Disposable Coffee Cup Waste
I love coffee and it’s a MUST have every morning. Some love to make their own coffee at home (me!) and some like to buy their coffee on the way to work.
The problem with takeaway coffee is that it’s served in disposable coffee cups that are extremely hard to recycle.
- According to ABC’s War on Waste documentary, 1 billion disposable paper cups, used for take away coffee, are not recyclable and end up in landfill.
- Aussies are using over 50,000 cups every half hour.
- Most coffee shops don’t even offer discounts for bringing your own reusable cup.
- 7 Eleven are working on a system to help recycle the 70 million coffee cups they sell each year.
Tips on reducing disposable coffee cups:
- Bring your own reusable coffee cup or stainless steel flask to the cafe and simply ask them to fill it up.
- Pop your reusable coffee cup in your handbag or backpack whenever you’re heading out (you never know when you feel like coffee or tea).
- Buy more than 1 reusable coffee cup or stainless steel flask, leave one in the car and one in your bag.
Plastic Straw Waste
I never understood why we used straws so I dug a little deeper.
Apparently, the first known straws were made by the Sumerians and were used for drinking beer as a way to avoid the solid byproducts of fermentation that sink to the bottom.
The use of plastic straws became popular following World War 2 because it was inexpensiveness to manufacture since cheap drinks and meals usually came with plastic straws.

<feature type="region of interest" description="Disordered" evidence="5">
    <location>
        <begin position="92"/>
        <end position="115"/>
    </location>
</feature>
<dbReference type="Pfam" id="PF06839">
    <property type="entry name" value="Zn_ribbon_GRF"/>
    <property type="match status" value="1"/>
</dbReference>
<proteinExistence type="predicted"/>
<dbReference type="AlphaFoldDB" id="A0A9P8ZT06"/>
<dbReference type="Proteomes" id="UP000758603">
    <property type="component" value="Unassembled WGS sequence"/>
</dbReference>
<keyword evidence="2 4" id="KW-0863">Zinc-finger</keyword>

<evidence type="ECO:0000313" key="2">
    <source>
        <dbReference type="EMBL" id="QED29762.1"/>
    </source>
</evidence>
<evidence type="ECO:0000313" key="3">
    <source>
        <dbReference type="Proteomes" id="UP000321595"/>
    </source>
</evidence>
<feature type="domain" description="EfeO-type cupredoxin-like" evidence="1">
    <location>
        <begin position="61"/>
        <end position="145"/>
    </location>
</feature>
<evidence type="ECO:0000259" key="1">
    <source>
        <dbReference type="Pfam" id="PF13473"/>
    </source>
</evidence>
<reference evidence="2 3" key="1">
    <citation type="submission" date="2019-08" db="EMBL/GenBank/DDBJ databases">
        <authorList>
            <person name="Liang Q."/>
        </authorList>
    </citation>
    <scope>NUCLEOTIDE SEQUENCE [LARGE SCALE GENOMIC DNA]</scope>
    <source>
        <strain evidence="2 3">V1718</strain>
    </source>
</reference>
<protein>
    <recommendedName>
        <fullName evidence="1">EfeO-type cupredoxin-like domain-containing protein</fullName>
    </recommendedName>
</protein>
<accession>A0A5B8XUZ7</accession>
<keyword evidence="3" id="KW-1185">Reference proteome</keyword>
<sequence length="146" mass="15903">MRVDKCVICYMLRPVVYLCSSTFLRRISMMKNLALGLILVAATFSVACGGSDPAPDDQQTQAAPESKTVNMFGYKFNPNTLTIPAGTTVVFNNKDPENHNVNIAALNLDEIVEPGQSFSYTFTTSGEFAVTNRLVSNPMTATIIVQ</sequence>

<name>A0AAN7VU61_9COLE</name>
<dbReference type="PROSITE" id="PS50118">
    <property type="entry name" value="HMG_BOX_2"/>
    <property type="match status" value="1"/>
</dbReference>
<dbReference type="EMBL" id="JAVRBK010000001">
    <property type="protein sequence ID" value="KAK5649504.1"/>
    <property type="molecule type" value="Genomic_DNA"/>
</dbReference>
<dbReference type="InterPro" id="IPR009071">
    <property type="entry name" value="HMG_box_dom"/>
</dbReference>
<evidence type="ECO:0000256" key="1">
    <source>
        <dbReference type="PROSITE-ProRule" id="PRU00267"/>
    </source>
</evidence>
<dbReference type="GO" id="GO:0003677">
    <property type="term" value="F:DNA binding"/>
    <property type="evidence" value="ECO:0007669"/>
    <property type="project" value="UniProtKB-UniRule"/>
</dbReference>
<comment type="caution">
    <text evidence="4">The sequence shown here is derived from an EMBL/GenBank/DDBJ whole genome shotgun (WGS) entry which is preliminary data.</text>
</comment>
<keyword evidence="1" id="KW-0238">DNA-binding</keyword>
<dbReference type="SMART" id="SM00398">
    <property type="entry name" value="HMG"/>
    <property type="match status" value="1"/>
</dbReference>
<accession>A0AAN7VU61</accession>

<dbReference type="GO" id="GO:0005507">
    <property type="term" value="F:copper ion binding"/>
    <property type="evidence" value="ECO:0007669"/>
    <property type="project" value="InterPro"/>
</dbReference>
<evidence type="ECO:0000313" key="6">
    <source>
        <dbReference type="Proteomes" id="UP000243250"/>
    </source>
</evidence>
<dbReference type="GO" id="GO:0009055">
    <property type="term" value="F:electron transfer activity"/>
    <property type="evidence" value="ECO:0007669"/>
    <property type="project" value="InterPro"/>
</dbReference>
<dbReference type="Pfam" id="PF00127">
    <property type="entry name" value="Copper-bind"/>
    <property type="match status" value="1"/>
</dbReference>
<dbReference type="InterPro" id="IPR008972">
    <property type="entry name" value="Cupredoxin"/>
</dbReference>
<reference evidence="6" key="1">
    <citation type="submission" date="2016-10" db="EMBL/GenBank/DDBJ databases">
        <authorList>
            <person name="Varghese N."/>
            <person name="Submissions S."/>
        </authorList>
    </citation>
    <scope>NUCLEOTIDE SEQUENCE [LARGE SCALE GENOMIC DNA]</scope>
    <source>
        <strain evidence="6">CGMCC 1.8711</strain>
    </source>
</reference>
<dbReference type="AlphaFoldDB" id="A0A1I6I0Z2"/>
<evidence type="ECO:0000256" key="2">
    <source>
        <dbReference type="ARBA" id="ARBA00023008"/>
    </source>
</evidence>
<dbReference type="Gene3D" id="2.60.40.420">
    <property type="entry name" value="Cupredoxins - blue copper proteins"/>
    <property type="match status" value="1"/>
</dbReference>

So do we really need straws?
Has it become a custom, a routine or simply sheer laziness of not wanting to pick up a glass or a bottle?
Plastic straws like plastic bags are a major problem if they end up in our waterways and don’t get recycled.
You hear news like sea turtles with straws stuck up their nose and it’s just plain horrible.
Here’s the stats on plastic straw waste:
- Australians use 3.5 billion straws annually, that’s 10 million straws a day!
- The straws are used for only 20 to 30 minutes and not reused. This leads to the ever-growing volume of plastic waste.
- Craig Reucassel from ABC’s War on Waste documentary visited a number of pubs in Sydney asking owners how many straws they used. One pub owner said they used about 10,000 straws a month.
- McDonald’s has committed to phase out straws by 2020 and is also trialling paper straws.
Tips to no more plastic straws:
- If you’re a business owner, put the straws behind the counter. One pub was using 190,000 a year vs 32,000 after putting the straws behind the counter.
- Don’t stock or offer straws at your cafe or restaurant. If your customers get upset, explain to them why and hopefully they come to their senses.
- If your little one likes to drink out of straws, you might want to use reusable stainless steel straws with silicone tips on them. Most are retractable and lightweight enough to carry in your handbag.